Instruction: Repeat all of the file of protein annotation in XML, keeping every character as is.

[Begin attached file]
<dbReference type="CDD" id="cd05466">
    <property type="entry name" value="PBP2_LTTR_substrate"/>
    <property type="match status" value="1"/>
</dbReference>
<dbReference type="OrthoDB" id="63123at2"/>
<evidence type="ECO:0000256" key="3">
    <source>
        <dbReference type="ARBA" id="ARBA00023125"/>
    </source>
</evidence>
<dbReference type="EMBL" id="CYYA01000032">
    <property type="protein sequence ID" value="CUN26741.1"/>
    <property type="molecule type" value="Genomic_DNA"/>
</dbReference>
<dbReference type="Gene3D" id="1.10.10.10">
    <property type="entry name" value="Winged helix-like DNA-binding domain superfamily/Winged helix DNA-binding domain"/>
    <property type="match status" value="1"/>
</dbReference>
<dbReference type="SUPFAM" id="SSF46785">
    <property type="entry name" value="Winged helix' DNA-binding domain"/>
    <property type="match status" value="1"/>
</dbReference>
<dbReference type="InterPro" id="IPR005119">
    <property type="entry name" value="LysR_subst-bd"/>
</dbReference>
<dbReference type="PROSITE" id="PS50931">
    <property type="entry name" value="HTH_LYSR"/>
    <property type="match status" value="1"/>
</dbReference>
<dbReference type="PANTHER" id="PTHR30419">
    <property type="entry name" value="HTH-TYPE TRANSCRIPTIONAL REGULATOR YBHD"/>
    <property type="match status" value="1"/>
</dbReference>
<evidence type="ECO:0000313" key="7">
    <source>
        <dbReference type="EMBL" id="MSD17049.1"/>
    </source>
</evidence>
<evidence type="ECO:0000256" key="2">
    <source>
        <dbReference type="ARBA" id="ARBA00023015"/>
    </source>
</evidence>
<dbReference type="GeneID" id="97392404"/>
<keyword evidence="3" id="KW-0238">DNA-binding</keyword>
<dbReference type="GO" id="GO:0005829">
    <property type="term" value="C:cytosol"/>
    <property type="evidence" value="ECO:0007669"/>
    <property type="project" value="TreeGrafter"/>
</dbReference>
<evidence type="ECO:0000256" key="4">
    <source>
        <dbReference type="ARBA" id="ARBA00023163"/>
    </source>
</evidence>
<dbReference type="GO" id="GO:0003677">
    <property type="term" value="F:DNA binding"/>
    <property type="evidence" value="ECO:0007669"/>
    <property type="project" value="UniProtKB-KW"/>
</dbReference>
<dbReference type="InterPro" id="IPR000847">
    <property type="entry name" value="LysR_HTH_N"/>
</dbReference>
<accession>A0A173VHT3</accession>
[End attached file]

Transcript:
<dbReference type="CDD" id="cd05466">
    <property type="entry name" value="PBP2_LTTR_substrate"/>
    <property type="match status" value="1"/>
</dbReference>
<dbReference type="OrthoDB" id="63123at2"/>
<evidence type="ECO:0000256" key="3">
    <source>
        <dbReference type="ARBA" id="ARBA00023125"/>
    </source>
</evidence>
<dbReference type="EMBL" id="CYYA01000032">
    <property type="protein sequence ID" value="CUN26741.1"/>
    <property type="molecule type" value="Genomic_DNA"/>
</dbReference>
<dbReference type="Gene3D" id="1.10.10.10">
    <property type="entry name" value="Winged helix-like DNA-binding domain superfamily/Winged helix DNA-binding domain"/>
    <property type="match status" value="1"/>
</dbReference>
<dbReference type="SUPFAM" id="SSF46785">
    <property type="entry name" value="Winged helix' DNA-binding domain"/>
    <property type="match status" value="1"/>
</dbReference>
<dbReference type="InterPro" id="IPR005119">
    <property type="entry name" value="LysR_subst-bd"/>
</dbReference>
<dbReference type="PROSITE" id="PS50931">
    <property type="entry name" value="HTH_LYSR"/>
    <property type="match status" value="1"/>
</dbReference>
<dbReference type="PANTHER" id="PTHR30419">
    <property type="entry name" value="HTH-TYPE TRANSCRIPTIONAL REGULATOR YBHD"/>
    <property type="match status" value="1"/>
</dbReference>
<evidence type="ECO:0000313" key="7">
    <source>
        <dbReference type="EMBL" id="MSD17049.1"/>
    </source>
</evidence>
<evidence type="ECO:0000256" key="2">
    <source>
        <dbReference type="ARBA" id="ARBA00023015"/>
    </source>
</evidence>
<dbReference type="GeneID" id="97392404"/>
<keyword evidence="3" id="KW-0238">DNA-binding</keyword>
<dbReference type="GO" id="GO:0005829">
    <property type="term" value="C:cytosol"/>
    <property type="evidence" value="ECO:0007669"/>
    <property type="project" value="TreeGrafter"/>
</dbReference>
<evidence type="ECO:0000256" key="4">
    <source>
        <dbReference type="ARBA" id="ARBA00023163"/>
    </source>
</evidence>
<dbReference type="GO" id="GO:0003677">
    <property type="term" value="F:DNA binding"/>
    <property type="evidence" value="ECO:0007669"/>
    <property type="project" value="UniProtKB-KW"/>
</dbReference>
<dbReference type="InterPro" id="IPR000847">
    <property type="entry name" value="LysR_HTH_N"/>
</dbReference>
<accession>A0A173VHT3</accession>